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The bill in South Carolina is not a “sports betting only” bill the likes of which we have seen in New Jersey to challenge federal law on that issue. It would be a massive expansion of gambling in the state, if passed.
The state has:
So, far from just allowing sports betting, this bill would allow for casino-style gambling in the state. That is a much bigger issue, on the state politics level, than the isolated topic of sports wagering.
South Carolina is a conservative state, and the prospects of a gambling expansion of this magnitude faces an uphill battle.
Rep. Todd Rutherford, a Democrat, introduced the bill (H 3102) late in 2016. A similar bill was introduced last year, as well, but went nowhere. (Daily fantasy sports regulation was on the statehouse’s radar, as well, but was not enacted in 2016.)
The bill would amend the state constitution, and would require a referendum to take effect.
It is at least interesting to note that sports betting is listed separately as a form of gambling authorized by the state, should the amendment take effect (emphasis added):
“Section 16. The General Assembly by law may provide in specified areas of the State for the conduct of gambling and gaming activities on which bets are made to include pari-mutuel betting on horse racing, sports betting on professional sports, casino activities, such as card and dice games where the skill of the player is involved in the outcome, and games of chance with the use of electronic devices or gaming tables, all of which strictly must be regulated and may be conducted in one location or in separate locations within the specified area, with the revenue realized by the State and local jurisdictions to be used for highway, road, and bridge maintenance, construction, and repair.
Betting on collegiate athletics would not be allowed, it appears, under the bill’s language.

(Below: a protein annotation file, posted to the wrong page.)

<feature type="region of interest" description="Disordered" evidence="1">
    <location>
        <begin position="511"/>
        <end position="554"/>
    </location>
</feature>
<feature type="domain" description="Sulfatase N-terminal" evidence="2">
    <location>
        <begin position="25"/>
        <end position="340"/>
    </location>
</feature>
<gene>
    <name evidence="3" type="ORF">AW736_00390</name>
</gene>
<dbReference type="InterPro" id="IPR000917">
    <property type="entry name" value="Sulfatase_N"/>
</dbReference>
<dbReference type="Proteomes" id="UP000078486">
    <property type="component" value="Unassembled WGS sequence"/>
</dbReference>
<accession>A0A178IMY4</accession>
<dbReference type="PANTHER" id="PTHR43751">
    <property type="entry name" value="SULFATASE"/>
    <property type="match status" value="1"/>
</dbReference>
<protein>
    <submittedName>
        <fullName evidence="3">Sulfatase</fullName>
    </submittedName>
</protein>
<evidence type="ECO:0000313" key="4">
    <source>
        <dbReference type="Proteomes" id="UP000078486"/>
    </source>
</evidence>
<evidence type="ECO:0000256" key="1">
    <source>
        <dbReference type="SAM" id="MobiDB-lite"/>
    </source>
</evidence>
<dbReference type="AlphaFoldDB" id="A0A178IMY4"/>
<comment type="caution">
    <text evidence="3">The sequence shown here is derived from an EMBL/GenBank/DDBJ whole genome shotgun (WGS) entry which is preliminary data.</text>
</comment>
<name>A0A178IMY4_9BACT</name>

At least some lawmakers view casino gambling as a way to pay for crumbling infrastructure in the state.
This is not like the New Jersey sports betting case, or planned legislation in New York. Both states are attempting to circumvent the federal law — PASPA — that prevents single-game wagering outside of Nevada.
It’s not clear South Carolina has any desire to enter that fray. Legalizing sports betting within its borders would likely spark a court battle with professional sports leagues, which have fought New Jersey’s efforts for years.
So, the casino amendment is likely a catch-all. If the state is going about changing its constitution to allow gambling, it might as well take care of all of it at one time.
The bill itself doesn’t set up casinos or licensing; that would come after the amendment is approved by the legislature and the public (via a referendum). Those are obviously two giant “ifs,” at this point.
It’s certainly interesting that sports betting appears in the South Carolina casino bill. And having more states interested in the subject of sports betting is always a welcome development. But right now, the endgame doesn’t appear to be a direct assault on PASPA.